New York’s medical marijuana program is one of the most restrictive in the country in terms of its accepted qualifying conditions, and the state is so far showing no signs that it will expand the list beyond “severe, debilitating or life-threatening conditions.”
Health Commissioner Howard M. Zucker announced Monday that the commission would not add Post Traumatic Stress Disorder, Alzheimer’s disease, muscular dystrophy, dystonia, or rheumatoid arthritis to the list of qualifying conditions because, he argues, there is not enough evidence illustrating that cannabis can be effective in treating these conditions.
The New York Health Department had a year and half to examine these conditions in order to determine whether they should be included on the list of qualifying conditions. According to reports, health department officials enlisted help from the scientific community in examining research on cannabis and the conditions in question before determining that more evidence was needed.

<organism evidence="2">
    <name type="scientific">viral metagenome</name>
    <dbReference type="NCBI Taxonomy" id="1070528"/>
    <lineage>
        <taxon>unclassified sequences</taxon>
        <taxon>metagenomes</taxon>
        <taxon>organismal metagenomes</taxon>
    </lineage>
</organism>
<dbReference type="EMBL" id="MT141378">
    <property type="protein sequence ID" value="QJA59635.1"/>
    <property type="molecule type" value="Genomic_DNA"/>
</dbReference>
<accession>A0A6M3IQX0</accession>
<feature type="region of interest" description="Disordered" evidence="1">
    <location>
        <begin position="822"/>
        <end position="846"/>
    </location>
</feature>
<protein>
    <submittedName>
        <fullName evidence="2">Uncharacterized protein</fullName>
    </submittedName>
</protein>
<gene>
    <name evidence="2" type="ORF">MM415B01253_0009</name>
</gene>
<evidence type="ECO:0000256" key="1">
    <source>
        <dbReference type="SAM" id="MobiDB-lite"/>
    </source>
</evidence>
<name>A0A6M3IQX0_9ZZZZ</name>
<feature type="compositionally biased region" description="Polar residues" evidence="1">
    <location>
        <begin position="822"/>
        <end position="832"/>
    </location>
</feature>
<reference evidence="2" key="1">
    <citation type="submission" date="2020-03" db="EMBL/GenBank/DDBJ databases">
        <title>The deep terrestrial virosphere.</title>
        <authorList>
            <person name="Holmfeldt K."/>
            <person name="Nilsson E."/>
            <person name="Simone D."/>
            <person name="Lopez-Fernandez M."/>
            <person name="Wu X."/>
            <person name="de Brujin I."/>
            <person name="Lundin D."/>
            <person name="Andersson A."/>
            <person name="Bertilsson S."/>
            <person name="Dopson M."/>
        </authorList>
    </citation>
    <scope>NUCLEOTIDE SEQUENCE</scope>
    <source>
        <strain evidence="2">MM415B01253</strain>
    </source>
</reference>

Assemblyman Richard Gottfried, one of the Compassionate Care Act’s sponsors, argues that medical cannabis is being unfairly singled out for scrutiny. “The law or the health commissioner don’t tell doctors what diseases are appropriate for any other drug. We really should not have an official list for medical marijuana,” he said.
Officials fear creating a system as liberal — and difficult to regulate — as California’s, but so far these fears seem to be misplaced. The New York Times reported last week that just 51 patients have registered for the program so far, in part because registration has been open for less than a month and in part because of a lack of registered physicians who are qualified to recommend cannabis.
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